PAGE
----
Kylian Mbappe and Paris Saint-Germain handed Manchester United a reality check under Ole Gunnar Solskjaer, winning 2-0 in the Champions League last-16 Tuesday to inflict the interim manager’s first loss.
Angel Di Maria was the architect of both goals in the first leg on his return to Old Trafford as PSG more than coped without injured forwards Neymar and Edinson Cavani.
The winger’s corner was volleyed in by Presnel Kimpembe for his first PSG goal in the 53rd minute. After having a bottle thrown at him by United fans and taking a sip, Di Maria helped to complete a counterattack by crossing for the advancing Mbappe to score.
United will be without Paul Pogba in the second leg in Paris on March 6 after he received a second yellow card in the 89th minute for a lunge on Dani Alves.
Not only was it a first loss for Solskjaer in his 12th match since replacing Jose Mourinho, but the heaviest-ever home defeat for United in Europe, having previously been beaten only by one-goal margins.
“It was one of those experiences that can go either way,” Solskjaer said. “It’s not going to be a season-defining one for us. It has to be one that we are going to learn from.”
Photo: Franck Fife / AFP / Getty Images
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In the night’s other last-16 game, teenager Nicolo Zaniolo scored twice to lead Roma to a 2-1 victory.
‘Banksie’ dies: Gordon Banks, the goalkeeper on England’s only World Cup champion in 1966 and who in the 1970 Cup made what is considered one of the greatest saves in history on Pele, died at age 81.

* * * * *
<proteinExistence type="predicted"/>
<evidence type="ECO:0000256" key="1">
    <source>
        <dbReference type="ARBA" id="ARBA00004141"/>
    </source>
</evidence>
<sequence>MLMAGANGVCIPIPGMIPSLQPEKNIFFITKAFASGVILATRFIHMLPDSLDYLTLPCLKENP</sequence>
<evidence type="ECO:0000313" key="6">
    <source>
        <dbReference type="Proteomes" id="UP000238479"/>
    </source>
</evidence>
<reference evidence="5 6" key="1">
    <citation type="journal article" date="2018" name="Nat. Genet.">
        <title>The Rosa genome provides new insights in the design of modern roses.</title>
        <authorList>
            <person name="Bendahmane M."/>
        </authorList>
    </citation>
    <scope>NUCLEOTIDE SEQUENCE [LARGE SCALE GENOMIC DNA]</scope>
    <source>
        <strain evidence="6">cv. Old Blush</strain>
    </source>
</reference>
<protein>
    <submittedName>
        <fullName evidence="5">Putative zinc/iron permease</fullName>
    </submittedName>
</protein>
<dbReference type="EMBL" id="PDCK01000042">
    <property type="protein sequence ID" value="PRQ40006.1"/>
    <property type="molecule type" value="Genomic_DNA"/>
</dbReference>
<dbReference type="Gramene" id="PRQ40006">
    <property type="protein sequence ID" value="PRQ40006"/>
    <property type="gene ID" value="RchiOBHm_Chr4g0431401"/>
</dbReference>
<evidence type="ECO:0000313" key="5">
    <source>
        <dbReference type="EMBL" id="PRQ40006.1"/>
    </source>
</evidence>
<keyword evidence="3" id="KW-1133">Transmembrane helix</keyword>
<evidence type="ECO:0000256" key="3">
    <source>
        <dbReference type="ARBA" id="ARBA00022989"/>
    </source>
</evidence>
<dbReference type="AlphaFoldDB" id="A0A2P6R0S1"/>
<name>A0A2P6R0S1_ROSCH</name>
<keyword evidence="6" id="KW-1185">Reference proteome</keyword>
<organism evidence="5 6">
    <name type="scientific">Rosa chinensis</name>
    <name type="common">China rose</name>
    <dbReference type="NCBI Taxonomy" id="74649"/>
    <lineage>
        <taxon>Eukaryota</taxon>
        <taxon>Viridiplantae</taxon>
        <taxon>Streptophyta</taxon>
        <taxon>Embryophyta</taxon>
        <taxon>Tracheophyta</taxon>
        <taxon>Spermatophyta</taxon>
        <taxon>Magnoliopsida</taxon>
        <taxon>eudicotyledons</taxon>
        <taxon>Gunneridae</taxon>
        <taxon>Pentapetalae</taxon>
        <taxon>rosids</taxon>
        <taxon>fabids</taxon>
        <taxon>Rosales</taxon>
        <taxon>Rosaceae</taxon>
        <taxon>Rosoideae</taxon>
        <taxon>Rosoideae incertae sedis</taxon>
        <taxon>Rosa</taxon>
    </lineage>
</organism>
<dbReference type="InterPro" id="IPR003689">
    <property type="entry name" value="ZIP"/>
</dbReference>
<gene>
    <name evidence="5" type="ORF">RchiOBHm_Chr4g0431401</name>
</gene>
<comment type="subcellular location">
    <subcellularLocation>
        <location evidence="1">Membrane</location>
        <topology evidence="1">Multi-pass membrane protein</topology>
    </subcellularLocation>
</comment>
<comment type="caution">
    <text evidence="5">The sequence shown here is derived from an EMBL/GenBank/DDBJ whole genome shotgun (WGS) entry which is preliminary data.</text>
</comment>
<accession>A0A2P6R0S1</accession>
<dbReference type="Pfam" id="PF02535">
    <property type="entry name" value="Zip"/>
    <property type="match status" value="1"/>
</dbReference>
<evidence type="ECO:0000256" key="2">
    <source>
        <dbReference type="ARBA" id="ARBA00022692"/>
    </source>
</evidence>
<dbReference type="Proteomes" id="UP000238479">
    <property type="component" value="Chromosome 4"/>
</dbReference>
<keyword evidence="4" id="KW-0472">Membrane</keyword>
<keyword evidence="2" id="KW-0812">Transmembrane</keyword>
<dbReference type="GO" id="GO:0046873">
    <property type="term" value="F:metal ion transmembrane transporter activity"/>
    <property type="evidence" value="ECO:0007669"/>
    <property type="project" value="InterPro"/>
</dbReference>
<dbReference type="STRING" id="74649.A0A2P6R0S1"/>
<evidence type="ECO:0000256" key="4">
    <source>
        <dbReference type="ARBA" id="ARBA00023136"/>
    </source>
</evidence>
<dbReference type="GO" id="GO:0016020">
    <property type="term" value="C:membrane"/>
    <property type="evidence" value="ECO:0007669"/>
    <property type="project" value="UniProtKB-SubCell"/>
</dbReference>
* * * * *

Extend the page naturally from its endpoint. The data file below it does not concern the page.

“Banksie,” as he was known, already had cemented his status as one of English soccer’s most revered players four years earlier in 1966, conceding only one goal in five games, on a penalty kick by Portugal’s Eusebio, before England’s 4-2 win over West Germany in the final at Wembley Stadium.
Then in the searing heat of Guadalajara, Mexico, four years later, Brazil’s Pele aimed a header to bounce off the hard field, and certain the ball would creep inside the right post, he threw his arms into the air and screamed, “Goal!”
Banks, though, already had scurried across his line as the cross was coming into the penalty area, dived and with his outstretched right hand batted the ball over the crossbar.
The supreme feat of athleticism and agility on soccer’s biggest stage became widely acclaimed as the save of the century. “They won’t remember me for winning the World Cup,” Banks said. “It will be for that save.”
Pele himself once compared it to a “salmon leaping up a waterfall,” and says the save remains among the best he has ever seen.
Brazil won that 1970 group game 1-0 and then won its third World Cup title. But it forged a special bond between one of the greatest strikers and goalkeepers. When a statue of Banks was unveiled outside Stoke City’s stadium in 2008, Pele attended the ceremony.
“I am glad he saved my header because that act was the start of a friendship between us that I will always treasure,” Pele said. “Whenever we met, it was always like we had never been apart.”
This post was originally posted at https://www.sfgate.com/sports/article/Champions-League-PSG-inflicts-Solskjaer-s-1st-13611907.php.